Tomorrow and Tomorrow and Tomorrow (short story)

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"Tomorrow and Tomorrow and Tomorrow" was originally published in the January 1954 issue of Galaxy Science Fiction, under the title "The Big Trip Up Yonder" Galaxy 195401.jpg
"Tomorrow and Tomorrow and Tomorrow" was originally published in the January 1954 issue of Galaxy Science Fiction , under the title "The Big Trip Up Yonder"

"Tomorrow and Tomorrow and Tomorrow" is a short story by Kurt Vonnegut originally written in 1953. It was first published in Galaxy Science Fiction magazine in January 1954, where the story was titled "The Big Trip Up Yonder", which is the protagonist's euphemism for dying. A revised version bearing the title "Tomorrow and Tomorrow and Tomorrow" appeared in Vonnegut's collection of short stories, Canary in a Cat House (1961), and was reprinted in Welcome to the Monkey House (1968). The new title comes from the famous line in Shakespeare's play Macbeth starting "Tomorrow and tomorrow and tomorrow". [1] [2]



The original story is set in 2185 A.D., 102 years after the invention of a medicine called anti-gerasone, which halts the aging process and prevents people from dying of old age as long as they keep taking it. Anti-gerasone is cheap and plentiful, made from mud and dandelions. As a result, the world now suffers from severe overpopulation and shortages of food and resources. With the exception of the wealthy, most of the population appears to survive on a diet of foods made from processed seaweed and sawdust. A cautionary tale, an outside authority figure within the story admonishes the population that "most of the world's ills can be traced to the fact that Man's knowledge of himself has not kept pace with his knowledge of the physical world".


The Schwartz family, headed by 172-year-old Harold ("Gramps"), inhabits a three-room apartment in New York City, which has grown so large due to overpopulation that it now spills into the state of Connecticut. Gramps' grandson Louis, his wife Emerald, and 20 other descendants are crowded into the space, perpetually jockeying for Gramps' favor. Gramps gets the best food and the only private bedroom, and controls everyone's life by constantly revising his will to disinherit anyone who earns his displeasure.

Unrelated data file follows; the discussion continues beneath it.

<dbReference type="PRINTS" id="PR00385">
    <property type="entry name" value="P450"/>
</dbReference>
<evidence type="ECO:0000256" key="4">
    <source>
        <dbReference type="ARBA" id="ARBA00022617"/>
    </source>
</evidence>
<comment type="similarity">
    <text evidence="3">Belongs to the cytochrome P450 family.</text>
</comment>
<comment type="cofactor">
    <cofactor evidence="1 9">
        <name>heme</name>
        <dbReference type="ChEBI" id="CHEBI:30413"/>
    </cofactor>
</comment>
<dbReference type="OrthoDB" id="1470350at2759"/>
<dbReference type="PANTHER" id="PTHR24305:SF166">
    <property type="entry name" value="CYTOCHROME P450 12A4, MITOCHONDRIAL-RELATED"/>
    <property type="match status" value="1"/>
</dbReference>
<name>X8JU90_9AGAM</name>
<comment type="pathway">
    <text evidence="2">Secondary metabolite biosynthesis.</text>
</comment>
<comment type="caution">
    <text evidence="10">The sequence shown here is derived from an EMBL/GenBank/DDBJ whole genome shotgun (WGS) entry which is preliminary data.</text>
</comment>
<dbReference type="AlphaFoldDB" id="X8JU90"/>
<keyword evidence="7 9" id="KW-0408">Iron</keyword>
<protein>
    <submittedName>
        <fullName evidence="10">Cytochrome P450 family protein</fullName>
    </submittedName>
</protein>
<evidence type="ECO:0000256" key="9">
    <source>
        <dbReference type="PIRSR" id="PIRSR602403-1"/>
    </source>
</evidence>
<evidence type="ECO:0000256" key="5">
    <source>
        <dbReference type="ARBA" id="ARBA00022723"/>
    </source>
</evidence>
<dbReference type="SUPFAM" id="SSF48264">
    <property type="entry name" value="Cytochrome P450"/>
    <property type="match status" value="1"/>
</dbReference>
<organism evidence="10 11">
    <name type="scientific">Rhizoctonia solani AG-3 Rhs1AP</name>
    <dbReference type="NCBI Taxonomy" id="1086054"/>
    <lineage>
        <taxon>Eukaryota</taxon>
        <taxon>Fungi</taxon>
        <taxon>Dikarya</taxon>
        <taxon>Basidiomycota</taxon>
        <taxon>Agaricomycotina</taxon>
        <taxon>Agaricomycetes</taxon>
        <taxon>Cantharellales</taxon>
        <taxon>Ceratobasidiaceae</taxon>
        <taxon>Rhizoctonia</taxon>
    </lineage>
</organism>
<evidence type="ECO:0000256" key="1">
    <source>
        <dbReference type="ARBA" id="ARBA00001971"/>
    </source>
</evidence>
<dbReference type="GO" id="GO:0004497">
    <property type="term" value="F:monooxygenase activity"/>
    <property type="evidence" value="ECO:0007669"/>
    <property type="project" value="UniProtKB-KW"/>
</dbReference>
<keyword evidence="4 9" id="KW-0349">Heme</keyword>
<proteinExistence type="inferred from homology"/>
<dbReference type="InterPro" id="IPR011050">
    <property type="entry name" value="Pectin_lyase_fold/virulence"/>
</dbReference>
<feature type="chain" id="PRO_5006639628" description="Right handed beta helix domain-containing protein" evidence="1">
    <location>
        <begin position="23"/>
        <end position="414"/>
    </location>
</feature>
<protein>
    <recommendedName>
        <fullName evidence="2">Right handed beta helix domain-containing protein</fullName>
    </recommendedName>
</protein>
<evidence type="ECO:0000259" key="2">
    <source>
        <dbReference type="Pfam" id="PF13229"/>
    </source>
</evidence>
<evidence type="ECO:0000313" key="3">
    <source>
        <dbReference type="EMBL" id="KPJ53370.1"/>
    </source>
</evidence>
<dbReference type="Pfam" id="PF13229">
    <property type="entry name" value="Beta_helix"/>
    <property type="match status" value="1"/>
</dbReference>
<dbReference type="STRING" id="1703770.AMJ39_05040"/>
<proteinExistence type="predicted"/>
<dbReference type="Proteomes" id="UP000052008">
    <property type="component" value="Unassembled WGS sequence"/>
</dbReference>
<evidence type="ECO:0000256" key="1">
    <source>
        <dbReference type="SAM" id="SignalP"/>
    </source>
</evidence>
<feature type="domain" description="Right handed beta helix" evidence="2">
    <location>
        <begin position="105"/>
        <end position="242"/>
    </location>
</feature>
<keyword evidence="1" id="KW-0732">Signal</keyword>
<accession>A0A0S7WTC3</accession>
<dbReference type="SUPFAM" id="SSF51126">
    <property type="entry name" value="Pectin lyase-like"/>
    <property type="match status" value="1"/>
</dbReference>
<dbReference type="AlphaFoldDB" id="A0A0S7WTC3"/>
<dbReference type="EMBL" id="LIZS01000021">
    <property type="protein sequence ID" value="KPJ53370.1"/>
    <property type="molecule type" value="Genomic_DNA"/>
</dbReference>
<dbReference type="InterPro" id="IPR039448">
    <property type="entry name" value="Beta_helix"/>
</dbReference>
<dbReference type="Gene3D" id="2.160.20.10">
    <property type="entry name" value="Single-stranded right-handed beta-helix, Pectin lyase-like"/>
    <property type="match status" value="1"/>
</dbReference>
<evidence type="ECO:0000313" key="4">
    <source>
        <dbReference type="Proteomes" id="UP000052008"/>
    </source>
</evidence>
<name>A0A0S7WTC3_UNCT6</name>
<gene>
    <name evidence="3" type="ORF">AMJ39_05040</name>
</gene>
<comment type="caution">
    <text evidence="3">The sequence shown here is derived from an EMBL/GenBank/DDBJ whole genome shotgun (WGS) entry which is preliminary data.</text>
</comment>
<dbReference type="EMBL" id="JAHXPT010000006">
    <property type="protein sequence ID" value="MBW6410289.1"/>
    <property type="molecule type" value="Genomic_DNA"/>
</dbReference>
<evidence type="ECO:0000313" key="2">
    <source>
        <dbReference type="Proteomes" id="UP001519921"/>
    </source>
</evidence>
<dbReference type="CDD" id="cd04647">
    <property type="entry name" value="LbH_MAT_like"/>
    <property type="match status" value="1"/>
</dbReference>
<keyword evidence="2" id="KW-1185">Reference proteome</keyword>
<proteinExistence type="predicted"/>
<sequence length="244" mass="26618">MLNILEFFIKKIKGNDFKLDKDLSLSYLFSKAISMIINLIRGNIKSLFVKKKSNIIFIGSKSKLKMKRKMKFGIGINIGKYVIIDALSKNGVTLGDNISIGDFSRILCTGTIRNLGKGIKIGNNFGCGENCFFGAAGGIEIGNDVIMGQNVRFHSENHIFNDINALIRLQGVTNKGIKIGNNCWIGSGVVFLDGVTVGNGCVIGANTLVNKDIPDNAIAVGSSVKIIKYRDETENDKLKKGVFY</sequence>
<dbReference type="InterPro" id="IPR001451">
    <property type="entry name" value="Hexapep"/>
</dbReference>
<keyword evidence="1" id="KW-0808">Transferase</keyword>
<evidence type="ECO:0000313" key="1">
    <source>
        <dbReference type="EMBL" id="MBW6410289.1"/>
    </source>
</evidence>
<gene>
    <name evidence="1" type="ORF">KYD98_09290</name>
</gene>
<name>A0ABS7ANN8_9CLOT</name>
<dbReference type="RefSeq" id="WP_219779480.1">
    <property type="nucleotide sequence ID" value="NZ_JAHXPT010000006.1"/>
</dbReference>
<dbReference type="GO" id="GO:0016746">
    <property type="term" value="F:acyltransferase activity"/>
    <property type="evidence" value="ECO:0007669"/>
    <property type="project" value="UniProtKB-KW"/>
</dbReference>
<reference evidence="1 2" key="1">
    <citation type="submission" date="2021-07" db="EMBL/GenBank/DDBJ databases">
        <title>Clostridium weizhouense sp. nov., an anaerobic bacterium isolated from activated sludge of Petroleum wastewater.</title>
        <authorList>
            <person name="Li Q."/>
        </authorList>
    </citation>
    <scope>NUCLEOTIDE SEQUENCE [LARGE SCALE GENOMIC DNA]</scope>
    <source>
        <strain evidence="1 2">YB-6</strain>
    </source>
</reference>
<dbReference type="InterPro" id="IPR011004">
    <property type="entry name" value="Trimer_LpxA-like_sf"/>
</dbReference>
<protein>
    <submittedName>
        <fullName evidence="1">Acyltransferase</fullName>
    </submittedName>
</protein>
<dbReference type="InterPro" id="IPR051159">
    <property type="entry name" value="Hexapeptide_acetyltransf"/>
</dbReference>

An offhand remark by Lou prompts Gramps to disinherit him and exile Lou and Em to the worst sleeping space in the apartment, near the bathroom. Lou then catches his great-grandnephew, newly wed Mortimer, diluting Gramps' anti-gerasone in the bathroom. Fearing Gramps' reaction to such a scheme, Lou tries to empty the bottle and refill it with the full-strength medicine, but accidentally breaks the bottle and is caught by Gramps, who only tells him to clean up the mess. The next morning, the family finds Gramps' bed empty and a note informing them that he is gone; the note also contains a revised will that bequeaths his entire estate to be held in common by his descendants, with no stipulations as to who receives what property.

A riot breaks out as the family members start fighting over who gets the bedroom, leading to everyone being arrested and jailed at the police station. Lou and Em find the cells to be comfortable and spacious compared to the apartment, and hope that they will be sentenced to prison so they can keep these living arrangements. Meanwhile, Gramps has returned to the now-empty apartment, having watched the events unfold from a tavern across the plaza. He has hired the best lawyer in town in order to get everyone convicted, so that he can have the apartment to himself and they can enjoy the relative comfort of jail for a while. Gramps sees a television commercial for a new product called Super-anti-gerasone, which can reverse the aging process instead of just halting it, and starts thinking about being able to enjoy life again.

Variations between the two versions

The main difference between the first and later version of the story is the addition of a long expository section at the beginning, consisting of a conversation between Lou and Em. This prologue makes explicit certain facts that were only implied in the original. Other alterations include changing the year from 2185 to 2158, and changing the family name from Ford to Schwartz. [3]

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  1. Marc, Leeds; Reed, Peter. "Kurt Vonnegut: Images and Representations". Greenwood Publishing Group. Retrieved 18 December 2010.
  2. Sidney Offit, ed. Kurt Vonnegut: Novels & Stories 1950-1962, The Library of America (2012), pp. 822, 833. ISBN   978-1-59853-150-3
  3. Sidney Offit, ed. Kurt Vonnegut: Novels & Stories 1950-1962, The Library of America (2012), pp. 748-762. ISBN   978-1-59853-150-3

Speaker Icon.svg The Big Trip Up Yonder public domain audiobook at LibriVox